When you are ready for longer hikes, I have a few tricks up my sleeve to keep my kiddos moving. I always bring snacks, but I never tell them I have them when we are just getting started. When they begin to tire out, I use the snacks to motivate them to get to the next resting spot and then give a bigger snack when there is an appropriate time for a longer break. One of my favorite snacks to bring is fruit snacks because my boys don’t typically get them at home, and I use them as bribery to give them one at the top of a tough spot or just when they are feeling extra tired out. When a trail offers creeks, we throw rocks. When one provides a lookout, we stop and look for what there is to see. We take what the trail offers and use it to keep the kids motivated. Sometimes we bring walkie talkies, binoculars or bug catchers to keep them interested in the nature around them.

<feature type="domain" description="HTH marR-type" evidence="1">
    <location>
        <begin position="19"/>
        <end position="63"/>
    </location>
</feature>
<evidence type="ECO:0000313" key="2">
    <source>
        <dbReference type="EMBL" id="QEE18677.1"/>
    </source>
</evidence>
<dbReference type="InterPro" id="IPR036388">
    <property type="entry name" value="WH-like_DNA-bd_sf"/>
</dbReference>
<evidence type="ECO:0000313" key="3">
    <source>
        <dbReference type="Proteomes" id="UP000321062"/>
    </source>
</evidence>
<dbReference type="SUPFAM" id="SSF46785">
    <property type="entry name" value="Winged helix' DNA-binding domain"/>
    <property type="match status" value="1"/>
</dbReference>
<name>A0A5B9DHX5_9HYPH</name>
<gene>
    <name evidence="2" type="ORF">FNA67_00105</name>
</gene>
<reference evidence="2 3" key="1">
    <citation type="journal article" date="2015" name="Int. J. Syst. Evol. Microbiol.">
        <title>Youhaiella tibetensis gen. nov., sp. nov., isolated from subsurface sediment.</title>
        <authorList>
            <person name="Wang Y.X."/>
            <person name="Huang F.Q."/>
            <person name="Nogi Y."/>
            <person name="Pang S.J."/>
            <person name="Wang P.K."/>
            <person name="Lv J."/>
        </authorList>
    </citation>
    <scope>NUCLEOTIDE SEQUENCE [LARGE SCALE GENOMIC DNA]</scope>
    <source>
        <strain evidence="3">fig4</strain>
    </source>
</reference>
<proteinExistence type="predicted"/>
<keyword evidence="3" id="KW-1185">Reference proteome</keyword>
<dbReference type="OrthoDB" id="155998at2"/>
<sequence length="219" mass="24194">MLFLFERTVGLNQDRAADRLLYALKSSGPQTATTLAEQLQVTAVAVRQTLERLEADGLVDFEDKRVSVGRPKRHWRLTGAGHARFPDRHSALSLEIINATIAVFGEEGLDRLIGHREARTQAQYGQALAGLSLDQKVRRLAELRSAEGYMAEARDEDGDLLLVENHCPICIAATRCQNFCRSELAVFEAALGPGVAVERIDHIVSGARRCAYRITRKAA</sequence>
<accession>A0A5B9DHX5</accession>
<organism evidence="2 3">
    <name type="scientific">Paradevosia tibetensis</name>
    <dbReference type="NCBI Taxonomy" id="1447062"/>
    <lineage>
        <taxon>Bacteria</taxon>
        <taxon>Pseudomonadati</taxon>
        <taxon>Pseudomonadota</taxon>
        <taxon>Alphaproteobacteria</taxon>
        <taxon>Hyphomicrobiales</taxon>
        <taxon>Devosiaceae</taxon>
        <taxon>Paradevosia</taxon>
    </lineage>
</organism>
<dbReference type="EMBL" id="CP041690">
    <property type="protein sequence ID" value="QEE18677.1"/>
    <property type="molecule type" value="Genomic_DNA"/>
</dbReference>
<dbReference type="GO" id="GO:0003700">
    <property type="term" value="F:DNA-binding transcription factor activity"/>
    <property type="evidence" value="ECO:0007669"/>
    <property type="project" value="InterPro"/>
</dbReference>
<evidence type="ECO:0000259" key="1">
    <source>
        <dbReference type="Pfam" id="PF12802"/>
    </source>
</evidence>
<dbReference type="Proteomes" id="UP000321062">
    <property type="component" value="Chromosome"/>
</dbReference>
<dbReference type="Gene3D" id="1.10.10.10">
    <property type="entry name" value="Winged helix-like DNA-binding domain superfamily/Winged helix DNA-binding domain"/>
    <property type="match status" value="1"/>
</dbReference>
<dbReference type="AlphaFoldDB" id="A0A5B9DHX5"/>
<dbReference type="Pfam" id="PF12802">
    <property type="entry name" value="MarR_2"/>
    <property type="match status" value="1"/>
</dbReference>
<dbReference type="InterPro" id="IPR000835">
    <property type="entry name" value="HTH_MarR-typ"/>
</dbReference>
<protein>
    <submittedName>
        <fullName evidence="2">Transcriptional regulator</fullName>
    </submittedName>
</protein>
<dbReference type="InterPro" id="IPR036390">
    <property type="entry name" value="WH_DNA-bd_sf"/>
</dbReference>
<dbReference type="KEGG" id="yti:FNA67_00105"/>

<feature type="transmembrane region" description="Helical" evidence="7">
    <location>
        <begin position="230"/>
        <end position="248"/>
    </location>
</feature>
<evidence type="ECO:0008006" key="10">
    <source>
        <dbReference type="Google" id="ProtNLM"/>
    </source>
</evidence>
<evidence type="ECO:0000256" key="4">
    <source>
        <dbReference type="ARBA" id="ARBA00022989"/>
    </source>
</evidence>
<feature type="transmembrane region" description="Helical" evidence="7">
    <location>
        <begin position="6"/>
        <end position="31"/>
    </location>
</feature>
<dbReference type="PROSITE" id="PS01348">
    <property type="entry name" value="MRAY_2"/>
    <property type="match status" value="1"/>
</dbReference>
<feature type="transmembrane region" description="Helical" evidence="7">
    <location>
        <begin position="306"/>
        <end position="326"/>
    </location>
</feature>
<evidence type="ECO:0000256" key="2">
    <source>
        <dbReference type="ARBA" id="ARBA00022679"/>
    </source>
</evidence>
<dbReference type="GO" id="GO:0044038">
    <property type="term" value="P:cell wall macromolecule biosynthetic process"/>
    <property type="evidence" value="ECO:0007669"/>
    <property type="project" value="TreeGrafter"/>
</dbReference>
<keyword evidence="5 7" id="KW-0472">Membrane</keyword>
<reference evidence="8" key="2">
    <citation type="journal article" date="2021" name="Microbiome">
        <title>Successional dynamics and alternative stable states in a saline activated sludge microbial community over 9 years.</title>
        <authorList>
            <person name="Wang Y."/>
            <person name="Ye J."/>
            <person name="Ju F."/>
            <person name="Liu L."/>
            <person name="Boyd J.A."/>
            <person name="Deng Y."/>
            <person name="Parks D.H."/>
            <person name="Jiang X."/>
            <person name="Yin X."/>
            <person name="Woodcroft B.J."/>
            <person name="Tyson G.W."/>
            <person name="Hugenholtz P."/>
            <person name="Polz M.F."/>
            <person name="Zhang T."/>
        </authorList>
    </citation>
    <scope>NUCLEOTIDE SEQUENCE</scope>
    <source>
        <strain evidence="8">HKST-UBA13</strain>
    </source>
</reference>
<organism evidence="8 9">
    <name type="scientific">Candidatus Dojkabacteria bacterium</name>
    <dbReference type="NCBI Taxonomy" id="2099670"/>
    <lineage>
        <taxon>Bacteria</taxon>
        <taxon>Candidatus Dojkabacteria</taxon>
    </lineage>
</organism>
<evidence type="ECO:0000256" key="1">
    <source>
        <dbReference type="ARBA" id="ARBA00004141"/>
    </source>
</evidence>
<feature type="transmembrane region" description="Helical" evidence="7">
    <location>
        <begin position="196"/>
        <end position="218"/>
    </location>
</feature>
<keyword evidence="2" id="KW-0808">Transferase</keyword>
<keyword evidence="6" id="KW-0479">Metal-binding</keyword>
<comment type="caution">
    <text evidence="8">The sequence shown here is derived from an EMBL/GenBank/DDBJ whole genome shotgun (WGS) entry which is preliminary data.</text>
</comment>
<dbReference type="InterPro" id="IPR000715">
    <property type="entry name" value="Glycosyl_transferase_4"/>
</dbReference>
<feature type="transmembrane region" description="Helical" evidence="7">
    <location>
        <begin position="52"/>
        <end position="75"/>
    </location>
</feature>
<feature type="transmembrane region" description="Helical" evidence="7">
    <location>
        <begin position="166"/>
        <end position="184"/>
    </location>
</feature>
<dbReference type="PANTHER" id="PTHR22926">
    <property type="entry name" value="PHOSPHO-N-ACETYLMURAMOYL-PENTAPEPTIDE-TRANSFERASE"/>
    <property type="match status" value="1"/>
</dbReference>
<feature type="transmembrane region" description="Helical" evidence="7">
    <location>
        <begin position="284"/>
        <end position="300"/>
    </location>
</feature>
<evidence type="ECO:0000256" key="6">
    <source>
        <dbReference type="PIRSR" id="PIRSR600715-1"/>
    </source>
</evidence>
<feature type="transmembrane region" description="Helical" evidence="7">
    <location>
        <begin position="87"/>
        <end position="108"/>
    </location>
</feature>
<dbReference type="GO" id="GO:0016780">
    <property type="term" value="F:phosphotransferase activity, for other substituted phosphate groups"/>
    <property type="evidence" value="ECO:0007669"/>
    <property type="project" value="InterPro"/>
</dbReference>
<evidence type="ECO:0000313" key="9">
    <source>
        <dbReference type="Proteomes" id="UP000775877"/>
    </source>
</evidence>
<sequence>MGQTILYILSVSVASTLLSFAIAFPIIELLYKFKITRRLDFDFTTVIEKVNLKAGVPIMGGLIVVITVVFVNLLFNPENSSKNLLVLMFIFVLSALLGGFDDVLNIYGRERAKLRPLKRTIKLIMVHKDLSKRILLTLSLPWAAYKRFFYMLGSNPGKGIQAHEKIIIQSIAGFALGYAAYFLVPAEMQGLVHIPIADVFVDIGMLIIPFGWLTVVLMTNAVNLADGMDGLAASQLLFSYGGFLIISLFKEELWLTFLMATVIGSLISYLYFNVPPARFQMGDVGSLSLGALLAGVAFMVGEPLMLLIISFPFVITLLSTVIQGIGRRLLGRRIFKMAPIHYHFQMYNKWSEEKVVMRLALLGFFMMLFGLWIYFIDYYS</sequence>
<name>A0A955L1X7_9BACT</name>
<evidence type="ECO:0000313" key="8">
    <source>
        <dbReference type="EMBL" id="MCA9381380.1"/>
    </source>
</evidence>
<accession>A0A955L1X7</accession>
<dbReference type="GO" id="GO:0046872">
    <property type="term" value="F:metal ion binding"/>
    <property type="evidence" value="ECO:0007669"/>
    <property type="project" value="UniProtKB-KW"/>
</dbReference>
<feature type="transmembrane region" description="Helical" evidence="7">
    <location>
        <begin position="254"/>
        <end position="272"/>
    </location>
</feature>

We also always use the AllTrails app to check for trails nearby, current trail conditions, and to consult as we are hiking to make sure we are still on the trail. This is an excellent resource to find hikes wherever you may be in the country.
 
Once you are ready to move into some longer hikes, here is a list that we have enjoyed around the St. Louis area. 
 
The full loop is 4.1 miles, but there are various cut-offs throughout the trail
 
The longest loop is the 2 mile Bluff Creek Trail 
 
Loops from 1.7 to 4.1 miles and has a playground for before or after hiking 
 
A 2.2 mile trail
 
A 1.5 mile trail amidst a residential neighborhood
 
3-mile loop in Rockwoods Reservation